Sfgate: Tuesday, May 20, 2014
As a nurse practitioner, Phyllis Howardunderstands the value of clinical trials in testing new drugs or treatment protocols. But as an African American woman, she was leery about the idea of being a test subject.
“I considered it being experimented on,” said Howard, 56, of her initial reaction to a suggestion by her UCSF oncologist that she enroll in a clinical trial shortly after her 2009 breast cancer diagnosis.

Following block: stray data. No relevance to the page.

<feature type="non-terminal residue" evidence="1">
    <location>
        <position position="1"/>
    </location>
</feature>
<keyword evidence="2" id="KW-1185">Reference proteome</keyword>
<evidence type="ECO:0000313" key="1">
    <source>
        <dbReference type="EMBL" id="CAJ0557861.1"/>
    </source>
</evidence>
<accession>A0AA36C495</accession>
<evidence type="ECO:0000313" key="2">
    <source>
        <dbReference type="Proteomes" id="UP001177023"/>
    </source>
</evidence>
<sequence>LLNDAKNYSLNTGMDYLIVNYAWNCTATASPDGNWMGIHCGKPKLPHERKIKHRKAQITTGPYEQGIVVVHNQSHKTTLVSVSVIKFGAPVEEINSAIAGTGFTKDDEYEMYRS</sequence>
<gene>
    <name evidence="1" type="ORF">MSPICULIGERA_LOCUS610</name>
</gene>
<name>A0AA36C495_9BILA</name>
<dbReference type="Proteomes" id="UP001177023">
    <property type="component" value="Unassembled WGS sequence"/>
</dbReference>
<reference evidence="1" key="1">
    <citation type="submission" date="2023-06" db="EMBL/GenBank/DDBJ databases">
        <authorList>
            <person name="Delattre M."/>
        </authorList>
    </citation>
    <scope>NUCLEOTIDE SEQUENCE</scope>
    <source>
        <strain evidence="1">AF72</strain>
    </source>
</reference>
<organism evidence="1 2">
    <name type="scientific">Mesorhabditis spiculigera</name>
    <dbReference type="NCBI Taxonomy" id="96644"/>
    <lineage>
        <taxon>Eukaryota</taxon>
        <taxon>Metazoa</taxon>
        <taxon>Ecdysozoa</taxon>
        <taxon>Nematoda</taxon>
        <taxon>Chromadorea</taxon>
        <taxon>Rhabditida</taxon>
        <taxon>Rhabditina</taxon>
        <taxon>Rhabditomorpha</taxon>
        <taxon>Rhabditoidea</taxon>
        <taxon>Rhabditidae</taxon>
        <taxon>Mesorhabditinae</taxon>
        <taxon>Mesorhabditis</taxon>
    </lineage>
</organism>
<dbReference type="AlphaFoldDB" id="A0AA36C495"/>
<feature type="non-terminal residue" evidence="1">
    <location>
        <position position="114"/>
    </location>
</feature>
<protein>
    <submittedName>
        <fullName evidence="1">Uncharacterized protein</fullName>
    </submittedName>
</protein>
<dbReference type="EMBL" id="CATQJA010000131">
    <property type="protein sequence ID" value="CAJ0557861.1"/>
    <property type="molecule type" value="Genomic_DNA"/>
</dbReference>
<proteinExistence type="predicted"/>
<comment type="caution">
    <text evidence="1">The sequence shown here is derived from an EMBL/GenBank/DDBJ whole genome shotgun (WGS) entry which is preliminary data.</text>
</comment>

The trial was designed to test the benefit of a new chemotherapy regimen, but, she said later, a historic mistrust many African Americans have of medical research was at play, rooted in the Tuskegee experiment, an infamous trial conducted between 1932 and 1972 in which the U.S. government tracked the progress of untreated syphilis in rural black American men. Read More